IDEAS home Printed from https://ideas.repec.org/p/ssa/lemwps/2013-01.html
   My bibliography  Save this paper

A Simple Model of Conflict

Author

Listed:
  • Sebastian Ille

Abstract

This paper develops a simple dynamic, non-symmetric game between two player populations that can be generalised to a large variety of conflicts. One population attempts to re-write a current (social) contract in its favour, whereas the other prefers to maintain the status quo. In the modelùs initial set up, the free-rider problem obstructs the occurrence of a conflict, leading to a low probability of a successful turn-over. The normative and conventional framework, in which players interact, plays however a vital role in the evolution of conflicts. By relating the individual pay-off perceptions for each strategy to the type and frequency of norm violations, the free-rider effect can be considerably weakened, thus enabling the model to predict the existence of two stable equilibria; one with a high rate of conflict, and another in which no conflict arises. This second equilibrium is caused by a triggering event. The model provides an explanation of how and why these events may occur and under which conditions they can be observed more frequently. In addition, it is also shown which factors influence the equilibriaùs basin of attraction, i.e. the likelihood of a transition and hence the probability of a conflict.

Suggested Citation

  • Sebastian Ille, 2013. "A Simple Model of Conflict," LEM Papers Series 2013/01, Laboratory of Economics and Management (LEM), Sant'Anna School of Advanced Studies, Pisa, Italy.
  • Handle: RePEc:ssa:lemwps:2013/01
    as

    Download full text from publisher

    File URL: http://www.lem.sssup.it/WPLem/files/2013-01.pdf
    Download Restriction: no

    Citations

    Citations are extracted by the CitEc Project, subscribe to its RSS feed for this item.
    as


    Cited by:

    1. repec:wsi:igtrxx:v:16:y:2014:i:03:n:s0219198914500017 is not listed on IDEAS

    More about this item

    Keywords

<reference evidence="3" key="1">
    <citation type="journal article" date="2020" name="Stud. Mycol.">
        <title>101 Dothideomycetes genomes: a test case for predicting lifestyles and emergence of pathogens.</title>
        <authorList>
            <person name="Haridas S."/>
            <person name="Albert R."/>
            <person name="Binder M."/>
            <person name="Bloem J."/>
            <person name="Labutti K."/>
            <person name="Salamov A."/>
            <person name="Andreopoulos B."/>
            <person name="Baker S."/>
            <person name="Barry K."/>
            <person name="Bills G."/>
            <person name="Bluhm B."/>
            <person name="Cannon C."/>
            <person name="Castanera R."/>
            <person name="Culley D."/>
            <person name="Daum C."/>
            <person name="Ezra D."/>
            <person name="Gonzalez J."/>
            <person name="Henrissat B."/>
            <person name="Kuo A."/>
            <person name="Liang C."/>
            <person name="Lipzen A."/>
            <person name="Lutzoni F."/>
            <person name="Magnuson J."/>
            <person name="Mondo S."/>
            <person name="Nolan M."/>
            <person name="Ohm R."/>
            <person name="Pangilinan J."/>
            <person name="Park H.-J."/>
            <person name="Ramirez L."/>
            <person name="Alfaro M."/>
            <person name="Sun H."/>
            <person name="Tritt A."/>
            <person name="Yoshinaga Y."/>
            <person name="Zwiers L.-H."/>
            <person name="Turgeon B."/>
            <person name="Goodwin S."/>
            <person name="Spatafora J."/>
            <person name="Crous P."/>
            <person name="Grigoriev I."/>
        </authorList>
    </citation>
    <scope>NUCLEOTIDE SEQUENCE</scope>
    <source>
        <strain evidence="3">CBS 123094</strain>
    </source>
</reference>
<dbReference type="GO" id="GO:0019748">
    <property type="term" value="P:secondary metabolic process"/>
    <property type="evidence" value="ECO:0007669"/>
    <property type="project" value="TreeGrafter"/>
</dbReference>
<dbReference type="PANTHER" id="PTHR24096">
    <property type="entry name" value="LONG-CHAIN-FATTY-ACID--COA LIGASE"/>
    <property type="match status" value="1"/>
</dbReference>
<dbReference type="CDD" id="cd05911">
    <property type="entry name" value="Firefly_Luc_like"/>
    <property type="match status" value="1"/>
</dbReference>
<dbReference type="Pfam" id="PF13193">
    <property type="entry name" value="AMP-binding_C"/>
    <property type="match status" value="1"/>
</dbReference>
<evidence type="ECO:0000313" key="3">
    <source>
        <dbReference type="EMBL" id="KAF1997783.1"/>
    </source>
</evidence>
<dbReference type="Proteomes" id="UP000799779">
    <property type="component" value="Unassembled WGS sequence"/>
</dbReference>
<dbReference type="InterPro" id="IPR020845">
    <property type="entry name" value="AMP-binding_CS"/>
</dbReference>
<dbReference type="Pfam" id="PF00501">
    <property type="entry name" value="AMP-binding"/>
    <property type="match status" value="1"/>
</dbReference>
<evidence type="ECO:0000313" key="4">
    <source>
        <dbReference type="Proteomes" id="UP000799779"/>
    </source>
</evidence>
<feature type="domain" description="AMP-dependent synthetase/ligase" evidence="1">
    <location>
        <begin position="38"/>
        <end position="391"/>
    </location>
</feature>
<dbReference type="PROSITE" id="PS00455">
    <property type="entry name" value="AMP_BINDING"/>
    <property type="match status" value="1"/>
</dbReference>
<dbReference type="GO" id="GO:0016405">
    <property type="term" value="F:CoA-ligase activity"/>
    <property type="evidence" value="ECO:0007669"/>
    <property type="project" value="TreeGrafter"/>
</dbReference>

Social Conflict; Social Change; Evolutionary Game; Stability of Equilibria;

    NEP fields

    This paper has been announced in the following NEP Reports:

    Statistics

    Access and download statistics

    Corrections

    All material on this site has been provided by the respective publishers and authors. You can help correct errors and omissions. When requesting a correction, please mention this item's handle: RePEc:ssa:lemwps:2013/01. See general information about how to correct material in RePEc.

    For technical questions regarding this item, or to correct its authors, title, abstract, bibliographic or download information, contact: () or (Rebekah McClure). General contact details of provider: http://edirc.repec.org/data/labssit.html .

    If you have authored this item and are not yet registered with RePEc, we encourage you to do it here. This allows to link your profile to this item. It also allows you to accept potential citations to this item that we are uncertain about.

    We have no references for this item. You can help adding them by using this form .

    If you know of missing items citing this one, you can help us creating those links by adding the relevant references in the same way as above, for each refering item. If you are a registered author of this item, you may also want to check the "citations" tab in your RePEc Author Service profile, as there may be some citations waiting for confirmation.

    Please note that corrections may take a couple of weeks to filter through the various RePEc services.

    IDEAS is a RePEc service hosted by the Research Division of the Federal Reserve Bank of St. Louis . RePEc uses bibliographic data supplied by the respective publishers.